We took a field trip into town to the lumber yards last week. I think all the boys had been into Jinja at least once, but most had not spent much time outside of their home villages. I showed them the table saws, planners, jointers, and lathes. I’m pretty sure it was all new to them. The guys working there actually let the boys try out a few of the machines. It was both funny and scary watching the lumber yard guys work because they are incredibly unsafe. There are no guards on anything and any of them could easily get seriously injured at any time. But that’s how it goes I guess.
At the beginning of last week I was in poor shape. I sprained both my ankles and the index finger on my right hand was swollen and “paining me” (this is how Ugandans say that it hurt). All my boys and several other Ugandans offered to help me treat my injuries by putting hot salt water on them and pulling on them or rubbing them. I declined for two reasons. First, my injuries already “pained me very much” so I didn’t want anybody touching them. Second, pulling and rubbing and salt water wouldn’t help. Anyway, I could hardly function. I was struggling to walk and couldn’t really grip anything with my right hand. As you can imagine this made it very difficult to do construction. With only 1 month remaining Uganda I knew that the show must go on. I don’t know how Satan works, but it sure seems like he was beating me down. “I can do all things through Christ who strengthens me,” I kept telling myself. I limped around for a few days and then decided I needed to get an X-ray on my finger because it was only getting worse. The good news is that X-rays here only cost 10 bucks. Thankfully there were no broken bones. This means it is probably a bacterial infection. I was put on an antibiotic (costing only two dollars—awesome!) and didn’t have to worry about injuring it further by continuing to work. Since then the swelling has been going down and function is coming back. Praise God.
Last week we had visitors from the States that came out and worked with us a couple days. They were great with the boys and it was nice to have more English speakers around. Anyway, they were talking to me one night after work and told me how much the boys looked up to me and how they thought that several of them see me as a father figure. Holy buckets! I don’t know why it surprised me so much, but I hadn’t even thought about that. I’m pretty inadequate. Yesterday I thought about it more and talked to Katie about being the mother of 14 at the age of 21. We discussed how it is such a huge responsibility to raise children. Not only is their health and well-being in your hands as a parent, but also their spiritual future. Your interactions and decisions are either leading them towards or away from Christ. Obviously, I’m not a father, but I may have a similar impact on these boys. I am so blessed to have and know my earthly father and my Heavenly Father. Only by their examples will I ever be adequate. My earthly father, James Raymond Lang, is the man I hope to be one day. This is because he daily strives to be more like our Heavenly Father. Praise be to God for loving me unconditionally and sending Christ to be an example for my father, myself, and my someday perhaps my children.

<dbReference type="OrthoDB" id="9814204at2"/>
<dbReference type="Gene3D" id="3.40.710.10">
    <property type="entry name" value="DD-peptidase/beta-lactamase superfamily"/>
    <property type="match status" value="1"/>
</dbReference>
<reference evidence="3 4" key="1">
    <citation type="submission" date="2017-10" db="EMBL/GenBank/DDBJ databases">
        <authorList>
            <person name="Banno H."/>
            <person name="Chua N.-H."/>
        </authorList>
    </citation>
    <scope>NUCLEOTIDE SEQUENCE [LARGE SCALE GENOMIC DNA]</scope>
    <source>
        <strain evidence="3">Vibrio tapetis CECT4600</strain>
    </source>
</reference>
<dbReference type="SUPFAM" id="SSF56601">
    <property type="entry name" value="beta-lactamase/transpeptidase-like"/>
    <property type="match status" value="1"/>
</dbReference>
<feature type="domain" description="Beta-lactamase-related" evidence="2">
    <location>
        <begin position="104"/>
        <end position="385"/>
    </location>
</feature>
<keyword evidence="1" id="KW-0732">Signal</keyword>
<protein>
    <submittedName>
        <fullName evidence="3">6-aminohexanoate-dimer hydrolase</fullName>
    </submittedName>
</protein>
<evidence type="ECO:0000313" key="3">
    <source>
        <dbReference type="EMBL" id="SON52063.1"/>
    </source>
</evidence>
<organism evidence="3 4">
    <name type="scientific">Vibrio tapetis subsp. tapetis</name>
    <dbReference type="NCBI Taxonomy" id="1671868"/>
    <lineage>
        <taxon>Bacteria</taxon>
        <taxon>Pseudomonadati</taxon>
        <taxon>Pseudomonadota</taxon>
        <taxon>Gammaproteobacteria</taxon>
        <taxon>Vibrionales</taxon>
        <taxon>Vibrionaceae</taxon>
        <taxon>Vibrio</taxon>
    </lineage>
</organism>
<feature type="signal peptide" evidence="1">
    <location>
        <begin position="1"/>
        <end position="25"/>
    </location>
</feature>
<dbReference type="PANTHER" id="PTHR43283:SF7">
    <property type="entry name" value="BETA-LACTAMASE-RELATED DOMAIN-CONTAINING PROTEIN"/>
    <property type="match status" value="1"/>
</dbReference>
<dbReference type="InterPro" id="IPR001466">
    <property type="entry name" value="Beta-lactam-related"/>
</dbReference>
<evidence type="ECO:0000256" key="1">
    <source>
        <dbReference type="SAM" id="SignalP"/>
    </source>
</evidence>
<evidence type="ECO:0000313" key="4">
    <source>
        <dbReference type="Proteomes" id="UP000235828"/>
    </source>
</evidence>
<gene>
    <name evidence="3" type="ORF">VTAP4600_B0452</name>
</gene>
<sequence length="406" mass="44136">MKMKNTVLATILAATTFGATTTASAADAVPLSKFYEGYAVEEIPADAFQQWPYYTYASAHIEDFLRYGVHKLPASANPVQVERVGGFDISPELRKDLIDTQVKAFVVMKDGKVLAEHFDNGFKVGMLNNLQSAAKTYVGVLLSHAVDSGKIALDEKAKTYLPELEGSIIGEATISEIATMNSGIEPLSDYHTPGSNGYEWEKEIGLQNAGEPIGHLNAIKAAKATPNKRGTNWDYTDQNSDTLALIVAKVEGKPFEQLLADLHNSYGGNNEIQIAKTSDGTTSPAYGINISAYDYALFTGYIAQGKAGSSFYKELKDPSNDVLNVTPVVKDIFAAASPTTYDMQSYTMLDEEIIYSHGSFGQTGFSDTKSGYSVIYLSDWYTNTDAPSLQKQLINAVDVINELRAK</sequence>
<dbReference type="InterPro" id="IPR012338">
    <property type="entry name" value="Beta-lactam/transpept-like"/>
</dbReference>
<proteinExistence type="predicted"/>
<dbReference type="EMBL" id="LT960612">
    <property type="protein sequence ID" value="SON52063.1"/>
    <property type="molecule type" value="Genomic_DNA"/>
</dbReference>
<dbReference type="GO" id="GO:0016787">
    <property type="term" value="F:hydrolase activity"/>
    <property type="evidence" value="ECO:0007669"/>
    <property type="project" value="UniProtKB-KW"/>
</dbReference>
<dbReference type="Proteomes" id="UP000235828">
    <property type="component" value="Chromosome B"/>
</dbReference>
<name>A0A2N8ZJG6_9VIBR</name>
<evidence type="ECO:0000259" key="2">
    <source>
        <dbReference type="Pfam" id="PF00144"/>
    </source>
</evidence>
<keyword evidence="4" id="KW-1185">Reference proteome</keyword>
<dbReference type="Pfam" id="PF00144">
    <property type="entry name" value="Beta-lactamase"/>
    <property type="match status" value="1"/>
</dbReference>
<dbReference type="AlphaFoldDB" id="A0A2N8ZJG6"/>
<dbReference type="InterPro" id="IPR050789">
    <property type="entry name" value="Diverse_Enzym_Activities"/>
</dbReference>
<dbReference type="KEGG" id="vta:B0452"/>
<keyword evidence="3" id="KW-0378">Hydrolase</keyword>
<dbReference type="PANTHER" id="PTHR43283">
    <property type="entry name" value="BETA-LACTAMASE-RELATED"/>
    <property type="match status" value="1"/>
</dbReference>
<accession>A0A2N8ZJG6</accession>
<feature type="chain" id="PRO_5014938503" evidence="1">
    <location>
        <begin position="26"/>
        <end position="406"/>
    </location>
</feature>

This photo is of the boys posing for a photo with their sodas. We took off work early after our field trip and drank sodas on the shore of Lake Victoria. Thanks Dad.
The playground is coming along. We are getting structures built and it is starting to look like something. As for what that something is… we will see when it is complete. It is kind of crazy that something from my imagination is what will be used by hundreds or thousands of Ugandan children for years to come. The first photos are of the boats we purchased. One day I was thinking about what would be fun to play on and remembered the fantastic wooden fishing boats all around Lake Victoria. So I looked into getting one or two that are no longer sea-worthy to mount as part of the playground. It turns out that I was able to pick up two of them for around $250 dollars. The boats are fairly large and I’m pretty excited about them.
Here is what I envision for the playground. I’m trying to avoid metal structures for a couple reasons. First, the boys wouldn’t be able to learn much from it since we would have to hire other people to do the welding for us. Second, a lot of playgrounds around here are mostly metal and are very unsafe.
They have tons of jagged edges and poor welds. I also thought it would be a good idea to avoid too many moving parts (e.g. merry-go-rounds). Since there is no Parks and Recreation department here I worry about upkeep. Again I have seen several playgrounds here that were just built then forgotten about. Without regular maintenance there can be lots of problems. Right now I’m thinking we will have ten to fifteen swing sets along with a bunch of fort-like structures to climb around on. I also hope to have monkey bars and a couple slides. I need to get in contact with a welder this week to make sure those can be completed before my time here is up. Katie also likes the “natural look” to the playground so all the wood will be varnished rather than painted and the gazebo will have a grass roof. Also, for all the railing I am going to use a 2x4 frame and then cover it with bamboo. In my head it looks fantastic.